I was incredibly disappointed. Not a bit of this book was engaging and I took nothing away from it. I admire her resilience as a person and single mother, and her humor tickled my funny bone at times, but nothing in this book wowed me or inspired me to add it to my personal shelves. Perhaps if I gave it another try reading a physical copy rather than listening to an audiobook I might glean more, but I’m going to have to take a break before I can pick this one back up…


Emma in the Night by Wendy Walkeremma.jpg


Another book that left me feeling disillusioned. I received this book through the Book of the Month program, and chose it solely for two reasons: I loved the cover and the judge that chose the book is an actress I really like. I had also heard good things about it in the BookTube community, and so when it arrived in the mail I immediately settled down, ready for a dark, twisted, creepy suspense thriller.


Don’t get me wrong. This book was good, I enjoyed it, and when I shut the book on the last page and turned to go to bed, a rather uneasy, creeped out feeling washed over me (granted, this book takes place not far from where I live). This is a psychological thriller, but don’t let the word thriller push your mind into expecting a high-octane, blood-pumping, no-rest suspenseful action story. This story was slow-moving.



The Silent Shield, Book Five of The Kingfountain series by Jeff Wheeler


My second audiobook and the fifth book in The Kingfountain Series I’ve been enjoying so much this year. But oh, Jeff Wheeler, this is the first book in the series that’s actually truly disappointed me. I never felt invested and honestly began to tire of the characters in this book, and the storyline lagged one too many times. Hopefully the next book brings redemption.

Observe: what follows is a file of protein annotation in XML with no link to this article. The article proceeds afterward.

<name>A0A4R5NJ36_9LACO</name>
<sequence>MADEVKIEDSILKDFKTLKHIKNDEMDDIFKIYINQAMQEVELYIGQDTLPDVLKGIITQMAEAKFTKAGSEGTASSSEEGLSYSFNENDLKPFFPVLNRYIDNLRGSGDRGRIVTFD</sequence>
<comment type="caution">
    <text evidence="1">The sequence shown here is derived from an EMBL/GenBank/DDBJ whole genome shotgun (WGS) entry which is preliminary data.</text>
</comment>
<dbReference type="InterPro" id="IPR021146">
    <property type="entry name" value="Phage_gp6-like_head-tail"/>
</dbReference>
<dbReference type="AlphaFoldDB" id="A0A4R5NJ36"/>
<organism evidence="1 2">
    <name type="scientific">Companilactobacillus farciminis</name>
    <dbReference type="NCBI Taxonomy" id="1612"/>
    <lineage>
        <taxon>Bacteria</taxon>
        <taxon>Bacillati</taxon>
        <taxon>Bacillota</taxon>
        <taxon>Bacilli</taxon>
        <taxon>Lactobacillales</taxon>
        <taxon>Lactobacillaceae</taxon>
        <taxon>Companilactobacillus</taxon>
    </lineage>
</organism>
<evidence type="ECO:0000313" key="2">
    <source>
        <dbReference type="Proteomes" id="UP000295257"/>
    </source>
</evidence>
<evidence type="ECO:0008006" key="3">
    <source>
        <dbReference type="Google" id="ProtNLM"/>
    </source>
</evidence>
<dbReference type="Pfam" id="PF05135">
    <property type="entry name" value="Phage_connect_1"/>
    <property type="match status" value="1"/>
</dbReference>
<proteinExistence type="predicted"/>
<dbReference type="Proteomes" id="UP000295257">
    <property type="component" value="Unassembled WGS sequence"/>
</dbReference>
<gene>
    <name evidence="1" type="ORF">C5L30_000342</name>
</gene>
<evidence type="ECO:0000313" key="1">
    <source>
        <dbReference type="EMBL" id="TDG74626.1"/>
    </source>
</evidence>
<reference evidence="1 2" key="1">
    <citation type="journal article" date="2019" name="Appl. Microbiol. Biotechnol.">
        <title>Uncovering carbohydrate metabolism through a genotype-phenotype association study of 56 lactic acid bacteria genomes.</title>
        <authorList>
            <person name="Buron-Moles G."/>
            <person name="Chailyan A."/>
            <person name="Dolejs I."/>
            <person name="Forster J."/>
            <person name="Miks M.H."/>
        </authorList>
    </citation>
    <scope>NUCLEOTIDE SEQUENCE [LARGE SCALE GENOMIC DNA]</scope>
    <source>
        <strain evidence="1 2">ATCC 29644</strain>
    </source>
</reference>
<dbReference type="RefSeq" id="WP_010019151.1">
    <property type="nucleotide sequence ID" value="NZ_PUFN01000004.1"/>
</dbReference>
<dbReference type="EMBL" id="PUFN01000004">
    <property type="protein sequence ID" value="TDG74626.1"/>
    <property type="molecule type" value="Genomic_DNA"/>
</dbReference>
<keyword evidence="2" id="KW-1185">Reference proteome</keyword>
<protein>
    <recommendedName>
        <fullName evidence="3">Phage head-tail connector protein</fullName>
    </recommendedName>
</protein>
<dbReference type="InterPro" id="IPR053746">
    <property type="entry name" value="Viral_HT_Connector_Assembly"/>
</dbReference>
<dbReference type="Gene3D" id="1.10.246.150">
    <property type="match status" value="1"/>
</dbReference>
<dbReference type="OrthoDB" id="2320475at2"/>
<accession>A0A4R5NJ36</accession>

Bonfire by Krysten Ritter

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First person present contemporary psychological thrillers…not a genre I usually gravitate towards, yet there are two in this list. Bonfire is written by debut author Krysten Ritter (ironically, the same judge who picked out Emma in the Night), though Ritter is not new to the genre. She is an actor well-accustomed to dark characters, most recently playing in Marvel’s Jessica Jones as the lead character tormented by the past.

Unfortunately, it appears Ritter is still deep in character.

When I began reading Bonfire, I felt like I was reading a Jessica Jones script. The style, the voice of the character, the character itself mirrored the popular TV show rather obviously. This immediately put up a red flag in my mind that kept waving for more than half of the book until I was finally able to separate the two stories and start enjoying the book for what it was. Bonfire took quite a while to grab my interest, not tugging at my emotions until the very tip of the end, which was a little rushed to the point I closed the book feeling a little cheated.

I think Ritter certainly has a gift for writing, and I wouldn’t hesitate to read more from her should she decide to keep writing novels. I’d like to see a little more originality in the future and really see what she can do with a story.



12 Most Anticipated Fall 2017 Book Releases